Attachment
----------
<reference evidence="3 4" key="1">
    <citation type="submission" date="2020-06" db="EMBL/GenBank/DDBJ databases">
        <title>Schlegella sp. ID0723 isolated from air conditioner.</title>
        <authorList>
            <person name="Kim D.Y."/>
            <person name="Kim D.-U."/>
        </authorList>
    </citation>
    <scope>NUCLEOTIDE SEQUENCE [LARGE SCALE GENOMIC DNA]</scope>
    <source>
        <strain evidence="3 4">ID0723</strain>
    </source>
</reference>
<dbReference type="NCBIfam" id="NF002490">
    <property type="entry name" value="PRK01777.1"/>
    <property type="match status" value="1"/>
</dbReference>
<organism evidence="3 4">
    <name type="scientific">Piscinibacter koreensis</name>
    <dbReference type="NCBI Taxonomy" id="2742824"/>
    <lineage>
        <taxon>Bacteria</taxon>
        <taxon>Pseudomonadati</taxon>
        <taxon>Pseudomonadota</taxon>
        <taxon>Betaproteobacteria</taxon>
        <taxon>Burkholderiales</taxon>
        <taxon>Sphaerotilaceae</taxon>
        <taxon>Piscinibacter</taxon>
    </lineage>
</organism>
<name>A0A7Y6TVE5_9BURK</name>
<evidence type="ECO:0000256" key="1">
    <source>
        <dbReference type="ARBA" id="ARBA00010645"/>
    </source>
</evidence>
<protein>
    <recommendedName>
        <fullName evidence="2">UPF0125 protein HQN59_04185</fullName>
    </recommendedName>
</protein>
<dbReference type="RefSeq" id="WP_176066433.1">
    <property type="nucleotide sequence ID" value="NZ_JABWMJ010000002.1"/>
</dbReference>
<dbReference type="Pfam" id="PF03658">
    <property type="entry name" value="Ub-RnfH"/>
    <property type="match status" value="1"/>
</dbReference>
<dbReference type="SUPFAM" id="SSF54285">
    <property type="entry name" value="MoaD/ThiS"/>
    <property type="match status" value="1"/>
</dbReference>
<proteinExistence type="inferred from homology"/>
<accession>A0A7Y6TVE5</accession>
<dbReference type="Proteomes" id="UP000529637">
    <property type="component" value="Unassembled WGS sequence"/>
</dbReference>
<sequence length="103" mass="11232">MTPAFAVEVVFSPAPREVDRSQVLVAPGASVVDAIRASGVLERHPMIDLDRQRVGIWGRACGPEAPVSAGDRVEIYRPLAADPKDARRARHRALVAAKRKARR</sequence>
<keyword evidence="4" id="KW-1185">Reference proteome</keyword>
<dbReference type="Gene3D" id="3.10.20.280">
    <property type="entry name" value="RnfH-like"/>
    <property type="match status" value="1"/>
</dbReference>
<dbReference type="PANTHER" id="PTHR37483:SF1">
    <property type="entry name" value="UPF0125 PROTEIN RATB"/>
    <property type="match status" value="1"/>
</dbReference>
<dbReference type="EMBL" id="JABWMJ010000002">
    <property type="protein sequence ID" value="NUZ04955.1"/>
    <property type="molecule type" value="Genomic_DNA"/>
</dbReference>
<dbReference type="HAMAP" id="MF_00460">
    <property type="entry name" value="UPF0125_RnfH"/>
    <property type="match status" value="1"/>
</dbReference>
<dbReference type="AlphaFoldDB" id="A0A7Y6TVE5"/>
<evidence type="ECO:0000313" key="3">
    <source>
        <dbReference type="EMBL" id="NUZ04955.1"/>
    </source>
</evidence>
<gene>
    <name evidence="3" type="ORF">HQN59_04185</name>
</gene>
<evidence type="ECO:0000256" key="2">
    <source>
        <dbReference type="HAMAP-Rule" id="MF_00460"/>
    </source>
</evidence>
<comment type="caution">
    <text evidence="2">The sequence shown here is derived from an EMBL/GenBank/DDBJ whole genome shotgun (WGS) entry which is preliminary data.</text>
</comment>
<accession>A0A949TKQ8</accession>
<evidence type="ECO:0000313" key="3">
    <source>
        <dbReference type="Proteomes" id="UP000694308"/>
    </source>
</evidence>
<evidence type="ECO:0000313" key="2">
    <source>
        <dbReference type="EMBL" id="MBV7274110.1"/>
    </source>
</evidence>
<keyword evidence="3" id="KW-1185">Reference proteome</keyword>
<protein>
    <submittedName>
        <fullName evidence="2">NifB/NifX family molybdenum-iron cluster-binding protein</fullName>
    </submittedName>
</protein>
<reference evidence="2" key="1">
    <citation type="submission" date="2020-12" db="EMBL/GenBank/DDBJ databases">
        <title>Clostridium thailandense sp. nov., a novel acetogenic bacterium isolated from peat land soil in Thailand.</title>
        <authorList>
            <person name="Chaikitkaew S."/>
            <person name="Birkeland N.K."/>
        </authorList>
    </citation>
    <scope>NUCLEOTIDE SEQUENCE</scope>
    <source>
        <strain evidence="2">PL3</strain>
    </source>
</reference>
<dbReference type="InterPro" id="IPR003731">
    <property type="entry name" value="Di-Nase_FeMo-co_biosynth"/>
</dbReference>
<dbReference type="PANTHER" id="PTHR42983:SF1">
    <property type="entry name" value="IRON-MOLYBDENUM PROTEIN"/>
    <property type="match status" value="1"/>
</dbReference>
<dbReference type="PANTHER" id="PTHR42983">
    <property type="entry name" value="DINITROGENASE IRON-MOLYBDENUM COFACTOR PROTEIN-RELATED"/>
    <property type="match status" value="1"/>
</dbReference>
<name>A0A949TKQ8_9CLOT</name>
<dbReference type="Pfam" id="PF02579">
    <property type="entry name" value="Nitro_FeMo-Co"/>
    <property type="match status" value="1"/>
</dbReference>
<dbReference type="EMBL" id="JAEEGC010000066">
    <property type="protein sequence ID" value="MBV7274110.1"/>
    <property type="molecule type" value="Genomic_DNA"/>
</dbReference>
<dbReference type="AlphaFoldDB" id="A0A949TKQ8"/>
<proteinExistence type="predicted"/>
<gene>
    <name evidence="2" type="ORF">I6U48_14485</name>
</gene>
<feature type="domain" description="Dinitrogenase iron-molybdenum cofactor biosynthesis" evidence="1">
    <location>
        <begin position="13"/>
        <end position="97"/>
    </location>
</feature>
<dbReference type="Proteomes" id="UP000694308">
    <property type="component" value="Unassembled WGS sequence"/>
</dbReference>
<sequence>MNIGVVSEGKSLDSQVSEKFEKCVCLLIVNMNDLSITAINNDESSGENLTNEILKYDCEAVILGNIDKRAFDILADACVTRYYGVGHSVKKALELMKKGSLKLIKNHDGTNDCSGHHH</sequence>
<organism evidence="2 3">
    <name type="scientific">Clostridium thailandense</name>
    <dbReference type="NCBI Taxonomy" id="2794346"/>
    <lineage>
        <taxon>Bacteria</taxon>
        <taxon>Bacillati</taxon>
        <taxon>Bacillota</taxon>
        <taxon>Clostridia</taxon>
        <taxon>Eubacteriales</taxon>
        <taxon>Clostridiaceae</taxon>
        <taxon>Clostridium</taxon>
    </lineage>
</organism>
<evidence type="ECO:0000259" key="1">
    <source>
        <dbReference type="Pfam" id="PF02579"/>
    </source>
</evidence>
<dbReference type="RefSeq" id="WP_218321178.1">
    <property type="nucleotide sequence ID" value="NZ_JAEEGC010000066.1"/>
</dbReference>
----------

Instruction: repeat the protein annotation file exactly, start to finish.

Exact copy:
<reference evidence="3 4" key="1">
    <citation type="submission" date="2020-06" db="EMBL/GenBank/DDBJ databases">
        <title>Schlegella sp. ID0723 isolated from air conditioner.</title>
        <authorList>
            <person name="Kim D.Y."/>
            <person name="Kim D.-U."/>
        </authorList>
    </citation>
    <scope>NUCLEOTIDE SEQUENCE [LARGE SCALE GENOMIC DNA]</scope>
    <source>
        <strain evidence="3 4">ID0723</strain>
    </source>
</reference>
<dbReference type="NCBIfam" id="NF002490">
    <property type="entry name" value="PRK01777.1"/>
    <property type="match status" value="1"/>
</dbReference>
<organism evidence="3 4">
    <name type="scientific">Piscinibacter koreensis</name>
    <dbReference type="NCBI Taxonomy" id="2742824"/>
    <lineage>
        <taxon>Bacteria</taxon>
        <taxon>Pseudomonadati</taxon>
        <taxon>Pseudomonadota</taxon>
        <taxon>Betaproteobacteria</taxon>
        <taxon>Burkholderiales</taxon>
        <taxon>Sphaerotilaceae</taxon>
        <taxon>Piscinibacter</taxon>
    </lineage>
</organism>
<name>A0A7Y6TVE5_9BURK</name>
<evidence type="ECO:0000256" key="1">
    <source>
        <dbReference type="ARBA" id="ARBA00010645"/>
    </source>
</evidence>
<protein>
    <recommendedName>
        <fullName evidence="2">UPF0125 protein HQN59_04185</fullName>
    </recommendedName>
</protein>
<dbReference type="RefSeq" id="WP_176066433.1">
    <property type="nucleotide sequence ID" value="NZ_JABWMJ010000002.1"/>
</dbReference>
<dbReference type="Pfam" id="PF03658">
    <property type="entry name" value="Ub-RnfH"/>
    <property type="match status" value="1"/>
</dbReference>
<dbReference type="SUPFAM" id="SSF54285">
    <property type="entry name" value="MoaD/ThiS"/>
    <property type="match status" value="1"/>
</dbReference>
<proteinExistence type="inferred from homology"/>
<accession>A0A7Y6TVE5</accession>
<dbReference type="Proteomes" id="UP000529637">
    <property type="component" value="Unassembled WGS sequence"/>
</dbReference>
<sequence length="103" mass="11232">MTPAFAVEVVFSPAPREVDRSQVLVAPGASVVDAIRASGVLERHPMIDLDRQRVGIWGRACGPEAPVSAGDRVEIYRPLAADPKDARRARHRALVAAKRKARR</sequence>
<keyword evidence="4" id="KW-1185">Reference proteome</keyword>
<dbReference type="Gene3D" id="3.10.20.280">
    <property type="entry name" value="RnfH-like"/>
    <property type="match status" value="1"/>
</dbReference>
<dbReference type="PANTHER" id="PTHR37483:SF1">
    <property type="entry name" value="UPF0125 PROTEIN RATB"/>
    <property type="match status" value="1"/>
</dbReference>
<dbReference type="EMBL" id="JABWMJ010000002">
    <property type="protein sequence ID" value="NUZ04955.1"/>
    <property type="molecule type" value="Genomic_DNA"/>
</dbReference>
<dbReference type="HAMAP" id="MF_00460">
    <property type="entry name" value="UPF0125_RnfH"/>
    <property type="match status" value="1"/>
</dbReference>
<dbReference type="AlphaFoldDB" id="A0A7Y6TVE5"/>
<evidence type="ECO:0000313" key="3">
    <source>
        <dbReference type="EMBL" id="NUZ04955.1"/>
    </source>
</evidence>
<gene>
    <name evidence="3" type="ORF">HQN59_04185</name>
</gene>
<evidence type="ECO:0000256" key="2">
    <source>
        <dbReference type="HAMAP-Rule" id="MF_00460"/>
    </source>
</evidence>
<comment type="caution">
    <text evidence="2">The sequence shown here is derived from an EMBL/GenBank/DDBJ whole genome shotgun (WGS) entry which is preliminary data.</text>
</comment>
<accession>A0A949TKQ8</accession>
<evidence type="ECO:0000313" key="3">
    <source>
        <dbReference type="Proteomes" id="UP000694308"/>
    </source>
</evidence>
<evidence type="ECO:0000313" key="2">
    <source>
        <dbReference type="EMBL" id="MBV7274110.1"/>
    </source>
</evidence>
<keyword evidence="3" id="KW-1185">Reference proteome</keyword>
<protein>
    <submittedName>
        <fullName evidence="2">NifB/NifX family molybdenum-iron cluster-binding protein</fullName>
    </submittedName>
</protein>
<reference evidence="2" key="1">
    <citation type="submission" date="2020-12" db="EMBL/GenBank/DDBJ databases">
        <title>Clostridium thailandense sp. nov., a novel acetogenic bacterium isolated from peat land soil in Thailand.</title>
        <authorList>
            <person name="Chaikitkaew S."/>
            <person name="Birkeland N.K."/>
        </authorList>
    </citation>
    <scope>NUCLEOTIDE SEQUENCE</scope>
    <source>
        <strain evidence="2">PL3</strain>
    </source>
</reference>
<dbReference type="InterPro" id="IPR003731">
    <property type="entry name" value="Di-Nase_FeMo-co_biosynth"/>
</dbReference>
<dbReference type="PANTHER" id="PTHR42983:SF1">
    <property type="entry name" value="IRON-MOLYBDENUM PROTEIN"/>
    <property type="match status" value="1"/>
</dbReference>
<dbReference type="PANTHER" id="PTHR42983">
    <property type="entry name" value="DINITROGENASE IRON-MOLYBDENUM COFACTOR PROTEIN-RELATED"/>
    <property type="match status" value="1"/>
</dbReference>
<name>A0A949TKQ8_9CLOT</name>
<dbReference type="Pfam" id="PF02579">
    <property type="entry name" value="Nitro_FeMo-Co"/>
    <property type="match status" value="1"/>
</dbReference>
<dbReference type="EMBL" id="JAEEGC010000066">
    <property type="protein sequence ID" value="MBV7274110.1"/>
    <property type="molecule type" value="Genomic_DNA"/>
</dbReference>
<dbReference type="AlphaFoldDB" id="A0A949TKQ8"/>
<proteinExistence type="predicted"/>
<gene>
    <name evidence="2" type="ORF">I6U48_14485</name>
</gene>
<feature type="domain" description="Dinitrogenase iron-molybdenum cofactor biosynthesis" evidence="1">
    <location>
        <begin position="13"/>
        <end position="97"/>
    </location>
</feature>
<dbReference type="Proteomes" id="UP000694308">
    <property type="component" value="Unassembled WGS sequence"/>
</dbReference>
<sequence>MNIGVVSEGKSLDSQVSEKFEKCVCLLIVNMNDLSITAINNDESSGENLTNEILKYDCEAVILGNIDKRAFDILADACVTRYYGVGHSVKKALELMKKGSLKLIKNHDGTNDCSGHHH</sequence>
<organism evidence="2 3">
    <name type="scientific">Clostridium thailandense</name>
    <dbReference type="NCBI Taxonomy" id="2794346"/>
    <lineage>
        <taxon>Bacteria</taxon>
        <taxon>Bacillati</taxon>
        <taxon>Bacillota</taxon>
        <taxon>Clostridia</taxon>
        <taxon>Eubacteriales</taxon>
        <taxon>Clostridiaceae</taxon>
        <taxon>Clostridium</taxon>
    </lineage>
</organism>
<evidence type="ECO:0000259" key="1">
    <source>
        <dbReference type="Pfam" id="PF02579"/>
    </source>
</evidence>
<dbReference type="RefSeq" id="WP_218321178.1">
    <property type="nucleotide sequence ID" value="NZ_JAEEGC010000066.1"/>
</dbReference>